September 6, 2011 / 10:14 PM / 7 years ago

BofA consumer bank, brokerage chiefs to step down

CHARLOTTE, North Carolina (Reuters) - Bank of America Corp (BAC.N), which has lost almost half of its market value this year, announced a broad reorganization on Tuesday that includes the departure of two senior executives.

A security guard patrols outside a Bank of America office in Burbank, California August 19, 2011. REUTERS/Fred Prouser

The biggest U.S. bank said Joe Price, head of consumer banking, and Sallie Krawcheck, head of global wealth and investment management, are leaving. Price was a former chief financial officer of the company, and Krawcheck was a former CFO of Citigroup and leader of its Smith Barney brokerage unit.

Chief Executive Brian Moynihan named commercial banking head David Darnell and investment banking head Tom Montag, a former Goldman Sachs executive, to new positions as co-chief operating officers.

The changes are effective immediately, the company said.

“It seems apparent Moynihan is under pressure to make some bold moves,” said David Dietze, chief investment strategist at Point View Financial Services in Summit, New Jersey, which owns BofA shares. “Obviously there is disagreement among people at the top who have lots of options and lots of experience.”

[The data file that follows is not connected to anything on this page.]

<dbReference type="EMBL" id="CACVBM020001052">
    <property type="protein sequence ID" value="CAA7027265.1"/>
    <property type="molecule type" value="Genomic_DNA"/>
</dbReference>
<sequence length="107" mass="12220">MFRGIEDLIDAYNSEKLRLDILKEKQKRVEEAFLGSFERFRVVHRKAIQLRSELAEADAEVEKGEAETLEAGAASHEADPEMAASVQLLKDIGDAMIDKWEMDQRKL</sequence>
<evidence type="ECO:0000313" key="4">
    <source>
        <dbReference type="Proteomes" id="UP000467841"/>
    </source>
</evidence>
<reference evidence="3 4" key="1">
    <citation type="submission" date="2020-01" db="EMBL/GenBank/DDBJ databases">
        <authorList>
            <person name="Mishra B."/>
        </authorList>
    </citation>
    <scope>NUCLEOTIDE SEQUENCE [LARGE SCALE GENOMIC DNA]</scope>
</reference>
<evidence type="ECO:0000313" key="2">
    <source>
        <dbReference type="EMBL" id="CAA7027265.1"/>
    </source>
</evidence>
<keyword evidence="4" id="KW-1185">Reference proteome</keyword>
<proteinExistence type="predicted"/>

In their new roles, Darnell will oversee consumer bank operations, including the Merrill Lynch retail operations, while Montag will run divisions that work with corporate and institutional customers.

Krawcheck was in charge of the Merrill Lynch unit as well as of U.S. Trust and other private banking units.

    The reorganization comes as Bank of America hustles to shed assets to bolster its capital base and continues battling lawsuits related to its 2008 purchase of Countrywide Financial Corp, once the nation’s largest home lender.

    The Charlotte, North Carolina-based bank paid $2.5 billion to buy Countrywide, but writedowns and legal costs have pushed the estimated cost of that purchase to more than $30 billion.

    BofA stock rose slightly to $7.01 in after-hours trading after closing at $6.99 on the New York Stock Exchange on Tuesday.

    Reporting by Joe Rauch and Clare Baldwin; editing by Carol Bishopric

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